Candy and Food
In September of 2022, grocery store sales in the United States reached $71.17 billion, while food and beverage store sales increased to $79.89 billion in the same time period.
Candy plays a big role this time of year, too. Shoppers spent an average of $150 on seasonal candy at convenience stores in 2020 and that will likely go up this year.
The National Confectioners Association (NCA) predicted chocolate and candy sales to jump 5% ahead of the 2022 Halloween season. As a country with a big sweet tooth, consumers could see the same trend with chocolate Santas and peppermint bark.
More than 100 years ago, Hallmark introduced Americans to the idea of Christmas cards in envelopes mailed to their loved ones. Though Christmas greeting card sales have declined since their heyday in the 1980s, they're still big sellers. In 2021, 38% of shoppers purchased greeting cards, according to Statista.
Greeting cards are a perfect example of a deceptively pricey item. The average greeting card costs $2 to $5. Multiply that by all your loved ones and tack on the cost of postage and you could be looking at a steep expense.
Decking the Halls
Holiday decor can literally brighten your surroundings, and with the three years we've had in a pandemic, it's an appropriate splurge. Zina Kumok, a financial coach at ConsciousCoins.com, told GOBankingRates that holiday decor is her favorite holiday expense.
"It makes me really happy to see signs of the holiday around my house, whether it's my tree or the Christmas headbands I put on my dogs," Kumok said. "Even though I only use the decorations for a month out of the year, they make me really happy. And during a time when we're all spending more time at home, I think those expenses are worth it."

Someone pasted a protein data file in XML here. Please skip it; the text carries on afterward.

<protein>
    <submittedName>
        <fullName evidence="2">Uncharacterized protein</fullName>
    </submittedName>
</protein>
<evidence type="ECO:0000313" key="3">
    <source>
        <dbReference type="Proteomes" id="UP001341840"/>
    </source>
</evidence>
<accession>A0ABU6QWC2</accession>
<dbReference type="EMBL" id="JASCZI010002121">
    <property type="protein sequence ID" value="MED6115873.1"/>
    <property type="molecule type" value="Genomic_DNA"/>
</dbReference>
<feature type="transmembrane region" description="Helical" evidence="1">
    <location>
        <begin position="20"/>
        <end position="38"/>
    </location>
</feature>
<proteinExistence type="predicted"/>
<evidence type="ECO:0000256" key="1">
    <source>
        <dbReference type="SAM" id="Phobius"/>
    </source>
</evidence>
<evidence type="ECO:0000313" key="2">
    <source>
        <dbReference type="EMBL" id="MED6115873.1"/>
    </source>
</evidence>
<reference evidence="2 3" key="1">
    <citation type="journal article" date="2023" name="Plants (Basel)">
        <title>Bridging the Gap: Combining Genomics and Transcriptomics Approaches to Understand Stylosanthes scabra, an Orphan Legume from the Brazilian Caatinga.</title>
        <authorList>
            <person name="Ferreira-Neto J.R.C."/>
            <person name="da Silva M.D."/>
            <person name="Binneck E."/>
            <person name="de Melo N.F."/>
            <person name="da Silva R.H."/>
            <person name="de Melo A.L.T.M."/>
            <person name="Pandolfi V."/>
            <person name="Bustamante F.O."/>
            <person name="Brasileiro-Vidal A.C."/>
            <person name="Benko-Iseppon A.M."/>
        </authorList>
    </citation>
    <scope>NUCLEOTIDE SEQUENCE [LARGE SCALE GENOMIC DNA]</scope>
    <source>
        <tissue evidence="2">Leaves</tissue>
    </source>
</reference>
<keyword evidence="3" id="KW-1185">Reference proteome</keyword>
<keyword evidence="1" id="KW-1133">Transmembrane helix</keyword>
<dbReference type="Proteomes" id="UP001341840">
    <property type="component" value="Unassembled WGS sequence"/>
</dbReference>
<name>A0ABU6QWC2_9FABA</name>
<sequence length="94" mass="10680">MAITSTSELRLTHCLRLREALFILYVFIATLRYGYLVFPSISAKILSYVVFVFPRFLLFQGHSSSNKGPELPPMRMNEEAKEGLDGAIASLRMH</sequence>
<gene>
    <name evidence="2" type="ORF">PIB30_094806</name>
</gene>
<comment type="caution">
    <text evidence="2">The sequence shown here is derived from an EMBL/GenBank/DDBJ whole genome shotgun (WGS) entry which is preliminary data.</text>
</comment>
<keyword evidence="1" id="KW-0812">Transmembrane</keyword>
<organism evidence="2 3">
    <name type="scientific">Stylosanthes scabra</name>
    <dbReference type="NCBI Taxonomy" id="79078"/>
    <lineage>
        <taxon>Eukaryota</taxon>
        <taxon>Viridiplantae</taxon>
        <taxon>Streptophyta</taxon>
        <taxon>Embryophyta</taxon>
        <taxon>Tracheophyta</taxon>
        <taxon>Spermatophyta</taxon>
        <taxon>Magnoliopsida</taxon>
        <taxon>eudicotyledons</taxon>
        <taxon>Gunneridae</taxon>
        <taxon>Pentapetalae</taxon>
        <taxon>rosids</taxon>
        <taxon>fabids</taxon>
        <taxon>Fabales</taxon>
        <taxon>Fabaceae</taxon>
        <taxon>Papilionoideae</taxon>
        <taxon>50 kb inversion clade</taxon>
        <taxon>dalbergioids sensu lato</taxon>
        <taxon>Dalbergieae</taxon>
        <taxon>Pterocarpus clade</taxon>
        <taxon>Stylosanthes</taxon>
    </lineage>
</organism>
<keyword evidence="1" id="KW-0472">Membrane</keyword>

The NRF projects that spending on decor will be slightly up this year, with holidays items, including decorations and gifts, averaging out to about $832.84.
Flowers and Plants
If you guessed that Valentine's Day or Mother's Day topped the flower industry's largest sales days, you'd be mistaken. The winter holidays -- including Christmas and Hanukkah -- account for the largest percentage of all holiday flower sales, at 30%, or about $2.28 billion.
This time of year also sees around a quarter of all cut flowers sold in the year. The most popular Christmas plant is the poinsettia, which costs around $2.11 per plant for producers.
Non-Gift Purchases for Self and Family
From ironic ugly sweaters to pine and cinnamon candles, there are a lot of random buys that add up when celebrating Yuletide season. The NRF found that the average U.S. consumer spent roughly $117 on non-gift purchases in 2021, excluding holiday decor.
Throwing a Holiday Party
Holiday parties are normal during this season, but these shindigs can rack up a hefty bill. The average American party host spends $1,422.65, according to a 2019 survey from BJ's Wholesale Club, on a total of seven parties per year. By that math, each party -- fueled with booze and food -- costs about $203.23.
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Jake Arky, Jodi Thornton-O'Connell and Amen Oyiboke-Osifo contributed to the reporting for this article.
This article originally appeared on GOBankingRates.com: Here’s How Much Americans Spend on Christmas